• LG Polymers, a unit of South Korea’s largest petrochemical maker, LG Chem Ltd.
  • Major South Korean investors in India include Hyundai, KIA Motors, POSCO and the Samsung 
  • Total foreign direct investment from South Korea to India amounted to more than $6.29 billion as of 2019

The gas leak in a town in southeastern India that killed at least 13 people and sickened hundreds of others emanated at a polystyrene factory owned by South Korea.

The tragedy occurred near the coastal city of Visakhapatnam, in Andhra Pradesh state, at a facility operated by LG Polymers, a unit of South Korea’s largest petrochemical maker, LG Chem Ltd.

The plant had just been reopened after the Indian government ordered a nationwide lockdown of businesses in late March to prevent the spread of coronavirus.

LG Chem acquired the Visakhapatnam plant in 1997 and formed a subsidiary called LG Polymers India Private Ltd.

“LG Polymers is a multinational, reputed company, and it is sad that the incident has happened in their plant,” said the Chief Minister of Andhra Pradesh, Jaganmohan Reddy.

In Seoul, LG Chem said it was making sure that victims receive medical treatment quickly.

“I pray for everyone’s safety and well-being in Visakhapatnam,” Indian Prime Minister Narendra Modi tweeted.

The incident underscores how South Korea has increasingly been making investments in India in recent years.

Rajat Prakash and Siddharth Mahajan, attorneys at Athena Legal, a New Delhi-based law firm, wrote that more than 500 South Korean companies are currently operating in India. Some of the major South Korean investors include automakers Hyundai and KIA Motors, steel giant POSCO and the Samsung conglomerate.

“India has immensely benefitted from Korean technology particularly in automobiles and electronics,” they wrote.

Total foreign direct investment from South Korea to India amounted to more than $6.29 billion as of 2019. “Both countries have actively shown interest in extending their trade through South Korea’s New Southern policy and India’s Act East policy,” they wrote.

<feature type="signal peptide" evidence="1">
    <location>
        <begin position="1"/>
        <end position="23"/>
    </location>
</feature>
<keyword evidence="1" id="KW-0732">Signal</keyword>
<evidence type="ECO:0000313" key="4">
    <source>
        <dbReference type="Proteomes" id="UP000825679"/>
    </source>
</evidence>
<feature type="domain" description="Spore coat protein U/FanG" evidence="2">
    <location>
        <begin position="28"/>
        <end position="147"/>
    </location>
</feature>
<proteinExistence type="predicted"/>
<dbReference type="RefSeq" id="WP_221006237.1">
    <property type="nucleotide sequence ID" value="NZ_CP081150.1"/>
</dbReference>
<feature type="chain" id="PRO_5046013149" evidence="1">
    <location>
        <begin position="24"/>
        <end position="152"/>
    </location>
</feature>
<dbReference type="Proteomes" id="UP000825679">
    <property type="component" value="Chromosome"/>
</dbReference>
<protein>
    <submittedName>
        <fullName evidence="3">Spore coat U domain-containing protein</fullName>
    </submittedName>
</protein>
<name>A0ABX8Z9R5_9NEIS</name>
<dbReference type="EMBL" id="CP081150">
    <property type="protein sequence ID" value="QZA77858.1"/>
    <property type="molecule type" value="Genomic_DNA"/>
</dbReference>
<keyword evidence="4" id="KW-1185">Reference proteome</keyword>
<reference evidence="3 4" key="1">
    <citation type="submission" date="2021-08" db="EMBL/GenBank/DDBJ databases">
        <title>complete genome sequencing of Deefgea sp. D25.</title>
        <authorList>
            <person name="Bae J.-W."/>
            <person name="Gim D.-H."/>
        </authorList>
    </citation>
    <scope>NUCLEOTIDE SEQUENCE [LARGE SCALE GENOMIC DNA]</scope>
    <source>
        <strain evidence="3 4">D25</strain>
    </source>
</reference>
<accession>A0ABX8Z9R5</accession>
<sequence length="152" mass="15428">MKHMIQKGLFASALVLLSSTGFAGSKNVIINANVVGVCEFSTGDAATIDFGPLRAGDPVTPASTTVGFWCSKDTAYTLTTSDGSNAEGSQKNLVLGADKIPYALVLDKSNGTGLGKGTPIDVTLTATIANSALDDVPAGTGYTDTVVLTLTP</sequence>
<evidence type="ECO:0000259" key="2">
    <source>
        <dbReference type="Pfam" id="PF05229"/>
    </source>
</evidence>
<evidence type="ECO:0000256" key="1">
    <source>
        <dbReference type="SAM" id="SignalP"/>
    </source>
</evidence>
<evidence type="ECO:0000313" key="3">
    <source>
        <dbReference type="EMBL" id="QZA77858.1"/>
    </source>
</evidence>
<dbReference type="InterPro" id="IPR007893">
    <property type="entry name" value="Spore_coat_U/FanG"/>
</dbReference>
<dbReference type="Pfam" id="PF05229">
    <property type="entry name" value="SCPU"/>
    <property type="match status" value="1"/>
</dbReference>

South Korea is now the 14th biggest source of foreign direct investment in India.

Now some South Korean companies have been eyeing India as an investment destination as they gradually pull out of China.

Yoo Chang-Ho, Minister-Counsellor for Political Affairs at the Korean Embassy in India, said worsening relations between Seoul and Beijing – and now the emergence of Covid-19 – has prompted some South Korean firms to exit China.

The relationship between South Korea and India warmed when Seoul sent tens of thousands of virus testing kits to India. These kits were apparently more accurate than the ones sent by the Chinese,

In addition, SD Biosensor, a South Korean bio-diagnostic company, established an anti-body testing kit facility in Haryana in northern India.

Vishnu Prakash, India’s former ambassador of India to South Korea, said that after the pandemic is over, India should form closer business ties with countries like South Korea, Japan, Singapore, Indonesia, Vietnam, and move away from China, which has been accused of dumping cheap products into the Indian market.

In February 2019, during a state visit to South Korea, Prime Minister Modi urged more South Korean companies to invest in India.

"I wish to see more and more Korean businesses turning their attention to India," Modi said. "Negotiations to upgrade the comprehensive economic partnership agreement have been fast-tracked to achieve the bilateral trade target of $50 billion."

In 2018, South Korean exports to India totaled $21.5 billion. India is one of South Korea’s top ten trade partners.

Meanwhile, South Korea’s push into India continues.

“We have requests from two [South Korean] iron and steel companies, some startups and one from the hospitality sector which wants to come to India [and away] from China,” said Yup Lee, the deputy consul general for the Consulate General of South Korea.

Several small tech companies based in South Korea are also eager to invest in India.

“There are a number of companies which want to come to India. But with Covid, there might be some delays,” Yup added.

Deepak Parekh, chairman of Indian mortgage lender HDFC said the Indian government should encourage both South Korea and Japan to build more factories in India.

“We should make it easy for the Japanese to come to India rather than them going to Malaysia, Vietnam or Thailand. [Indian] states have to take the initiative and offer them 2,000 to 5,000 acres in some special zone where they do not have to look for land or building approvals,” said Parekh.